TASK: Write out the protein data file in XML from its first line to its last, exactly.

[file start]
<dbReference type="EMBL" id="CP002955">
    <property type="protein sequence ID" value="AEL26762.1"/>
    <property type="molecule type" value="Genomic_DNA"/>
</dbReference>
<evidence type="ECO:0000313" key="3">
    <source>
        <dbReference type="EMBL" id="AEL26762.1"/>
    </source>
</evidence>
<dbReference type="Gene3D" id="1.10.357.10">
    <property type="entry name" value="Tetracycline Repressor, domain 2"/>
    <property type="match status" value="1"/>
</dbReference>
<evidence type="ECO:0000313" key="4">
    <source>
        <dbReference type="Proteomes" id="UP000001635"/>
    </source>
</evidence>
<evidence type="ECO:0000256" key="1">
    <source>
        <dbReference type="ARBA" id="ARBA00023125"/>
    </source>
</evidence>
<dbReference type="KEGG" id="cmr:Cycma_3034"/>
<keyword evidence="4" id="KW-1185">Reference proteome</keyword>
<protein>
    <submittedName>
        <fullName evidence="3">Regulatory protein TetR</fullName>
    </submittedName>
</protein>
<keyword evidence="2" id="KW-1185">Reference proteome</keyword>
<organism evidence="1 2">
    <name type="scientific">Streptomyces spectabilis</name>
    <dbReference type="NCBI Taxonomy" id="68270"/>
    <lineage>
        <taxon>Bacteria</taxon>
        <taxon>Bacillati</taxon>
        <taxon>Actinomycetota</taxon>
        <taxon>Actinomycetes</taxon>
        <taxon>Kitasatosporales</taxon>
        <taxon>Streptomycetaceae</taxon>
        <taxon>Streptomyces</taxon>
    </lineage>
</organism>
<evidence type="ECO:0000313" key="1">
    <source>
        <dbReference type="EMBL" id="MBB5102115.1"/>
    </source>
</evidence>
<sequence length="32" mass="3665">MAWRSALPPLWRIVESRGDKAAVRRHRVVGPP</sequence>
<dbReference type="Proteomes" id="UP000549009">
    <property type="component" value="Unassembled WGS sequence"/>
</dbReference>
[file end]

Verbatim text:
<dbReference type="EMBL" id="CP002955">
    <property type="protein sequence ID" value="AEL26762.1"/>
    <property type="molecule type" value="Genomic_DNA"/>
</dbReference>
<evidence type="ECO:0000313" key="3">
    <source>
        <dbReference type="EMBL" id="AEL26762.1"/>
    </source>
</evidence>
<dbReference type="Gene3D" id="1.10.357.10">
    <property type="entry name" value="Tetracycline Repressor, domain 2"/>
    <property type="match status" value="1"/>
</dbReference>
<evidence type="ECO:0000313" key="4">
    <source>
        <dbReference type="Proteomes" id="UP000001635"/>
    </source>
</evidence>
<evidence type="ECO:0000256" key="1">
    <source>
        <dbReference type="ARBA" id="ARBA00023125"/>
    </source>
</evidence>
<dbReference type="KEGG" id="cmr:Cycma_3034"/>
<keyword evidence="4" id="KW-1185">Reference proteome</keyword>
<protein>
    <submittedName>
        <fullName evidence="3">Regulatory protein TetR</fullName>
    </submittedName>
</protein>
<keyword evidence="2" id="KW-1185">Reference proteome</keyword>
<organism evidence="1 2">
    <name type="scientific">Streptomyces spectabilis</name>
    <dbReference type="NCBI Taxonomy" id="68270"/>
    <lineage>
        <taxon>Bacteria</taxon>
        <taxon>Bacillati</taxon>
        <taxon>Actinomycetota</taxon>
        <taxon>Actinomycetes</taxon>
        <taxon>Kitasatosporales</taxon>
        <taxon>Streptomycetaceae</taxon>
        <taxon>Streptomyces</taxon>
    </lineage>
</organism>
<evidence type="ECO:0000313" key="1">
    <source>
        <dbReference type="EMBL" id="MBB5102115.1"/>
    </source>
</evidence>
<sequence length="32" mass="3665">MAWRSALPPLWRIVESRGDKAAVRRHRVVGPP</sequence>
<dbReference type="Proteomes" id="UP000549009">
    <property type="component" value="Unassembled WGS sequence"/>
</dbReference>